Eavesdropping on Internet Communications
The Federal Bureau of Investigation has a new plan to intercept Internet messages, calls and video chats. Instead of requiring companies like Skype and Google to build surveillance capabilities into their services as it suggested in 2010, the F.B.I. now proposes fining companies that fail to comply with court-ordered wiretaps.
The new approach has met less opposition from other agencies, like the Commerce Department, than the earlier plan, which went nowhere because some officials worried that it would hurt innovation by imposing expensive and technically difficult requirements on start-up Internet-based communication services.
Fines, some officials believe, would be less of a burden on new businesses because they might not have to worry about developing the ability to conduct wiretaps right away. The White House is evaluating the plan for submission to Congress.
The F.B.I. has long complained that it is becoming ever harder to carry out court-approved, real-time eavesdropping on criminal suspects since people are communicating without picking up a phone. The agency argues that the monitoring of Internet-based services does not expand government surveillance, but merely updates the current wiretap law. Judges would still have to authorize wiretaps, and would impose the fines if the services did not comply.
But tech companies and advocates for greater privacy and security say the threat of fines would still force companies to build complex wiretapping capabilities into their services from the start (allowing wiretapping on peer-to-peer services like Skype will be particularly difficult). And they argue that opening systems to surveillance could make them vulnerable to hackers, a serious problem.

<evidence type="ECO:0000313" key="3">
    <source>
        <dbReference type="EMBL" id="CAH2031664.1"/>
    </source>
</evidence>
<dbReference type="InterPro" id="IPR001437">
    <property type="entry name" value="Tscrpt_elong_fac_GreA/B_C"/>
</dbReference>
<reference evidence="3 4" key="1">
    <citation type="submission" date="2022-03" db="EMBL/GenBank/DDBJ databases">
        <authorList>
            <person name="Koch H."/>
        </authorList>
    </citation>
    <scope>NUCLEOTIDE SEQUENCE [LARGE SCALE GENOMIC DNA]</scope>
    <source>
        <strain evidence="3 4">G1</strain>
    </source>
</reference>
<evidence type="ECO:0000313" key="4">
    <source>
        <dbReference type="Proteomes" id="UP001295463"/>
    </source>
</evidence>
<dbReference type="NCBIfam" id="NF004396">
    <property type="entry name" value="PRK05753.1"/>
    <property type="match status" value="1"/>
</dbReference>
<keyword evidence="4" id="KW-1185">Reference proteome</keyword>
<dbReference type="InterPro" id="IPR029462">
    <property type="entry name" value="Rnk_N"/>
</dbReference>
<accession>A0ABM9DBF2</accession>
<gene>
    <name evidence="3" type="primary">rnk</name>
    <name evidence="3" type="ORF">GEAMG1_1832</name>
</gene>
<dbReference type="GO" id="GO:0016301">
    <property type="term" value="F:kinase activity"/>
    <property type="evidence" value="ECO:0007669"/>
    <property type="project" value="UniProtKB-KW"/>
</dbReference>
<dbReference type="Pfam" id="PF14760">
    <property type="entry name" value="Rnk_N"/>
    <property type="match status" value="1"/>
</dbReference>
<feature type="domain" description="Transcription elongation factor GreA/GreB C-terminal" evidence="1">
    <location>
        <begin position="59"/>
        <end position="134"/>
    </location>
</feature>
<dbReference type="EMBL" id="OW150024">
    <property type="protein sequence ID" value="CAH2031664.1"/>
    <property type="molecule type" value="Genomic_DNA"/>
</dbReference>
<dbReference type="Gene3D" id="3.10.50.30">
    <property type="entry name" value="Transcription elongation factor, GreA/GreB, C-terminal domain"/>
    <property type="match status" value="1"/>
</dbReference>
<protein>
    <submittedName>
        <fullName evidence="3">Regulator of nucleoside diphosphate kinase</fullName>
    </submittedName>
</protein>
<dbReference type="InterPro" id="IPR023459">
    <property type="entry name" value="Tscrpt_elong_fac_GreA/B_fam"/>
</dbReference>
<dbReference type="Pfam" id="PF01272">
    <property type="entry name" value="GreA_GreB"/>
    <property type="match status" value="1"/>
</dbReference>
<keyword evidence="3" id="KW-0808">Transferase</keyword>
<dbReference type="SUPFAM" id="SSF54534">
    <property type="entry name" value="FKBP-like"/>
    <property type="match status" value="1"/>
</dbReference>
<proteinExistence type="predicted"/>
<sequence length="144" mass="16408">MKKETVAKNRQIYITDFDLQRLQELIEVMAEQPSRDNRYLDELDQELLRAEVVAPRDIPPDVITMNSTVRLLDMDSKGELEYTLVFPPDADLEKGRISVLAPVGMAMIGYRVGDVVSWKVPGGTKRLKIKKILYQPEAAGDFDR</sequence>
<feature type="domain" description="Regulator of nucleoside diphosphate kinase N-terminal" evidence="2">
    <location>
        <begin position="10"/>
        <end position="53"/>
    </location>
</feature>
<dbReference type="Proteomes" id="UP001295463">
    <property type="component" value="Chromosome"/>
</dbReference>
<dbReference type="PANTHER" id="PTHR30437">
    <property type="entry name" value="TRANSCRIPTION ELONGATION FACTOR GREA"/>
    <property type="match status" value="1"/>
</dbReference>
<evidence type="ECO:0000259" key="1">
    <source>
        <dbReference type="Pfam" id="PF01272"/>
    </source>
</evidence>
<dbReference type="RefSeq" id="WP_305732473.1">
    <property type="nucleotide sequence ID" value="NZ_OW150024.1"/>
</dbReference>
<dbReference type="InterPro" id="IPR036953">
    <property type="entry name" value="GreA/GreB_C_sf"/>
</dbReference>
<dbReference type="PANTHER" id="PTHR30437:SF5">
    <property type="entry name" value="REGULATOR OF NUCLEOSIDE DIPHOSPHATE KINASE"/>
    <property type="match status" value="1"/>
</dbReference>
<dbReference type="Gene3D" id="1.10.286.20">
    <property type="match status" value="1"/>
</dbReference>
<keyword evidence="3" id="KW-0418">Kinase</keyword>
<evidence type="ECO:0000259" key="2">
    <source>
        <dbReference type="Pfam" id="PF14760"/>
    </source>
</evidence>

Some experts say there are other ways to monitor suspects. A recent paper by four academics in the journal IEEE Security & Privacy argues that the government could get court orders to install software directly on the computers of suspects instead of going through Internet companies.
The administration and Congress need to analyze carefully the F.B.I.’s proposal, details of which have not been made public. New rules will have to strike the right balance between privacy and cybersecurity and the government’s need to monitor criminal activi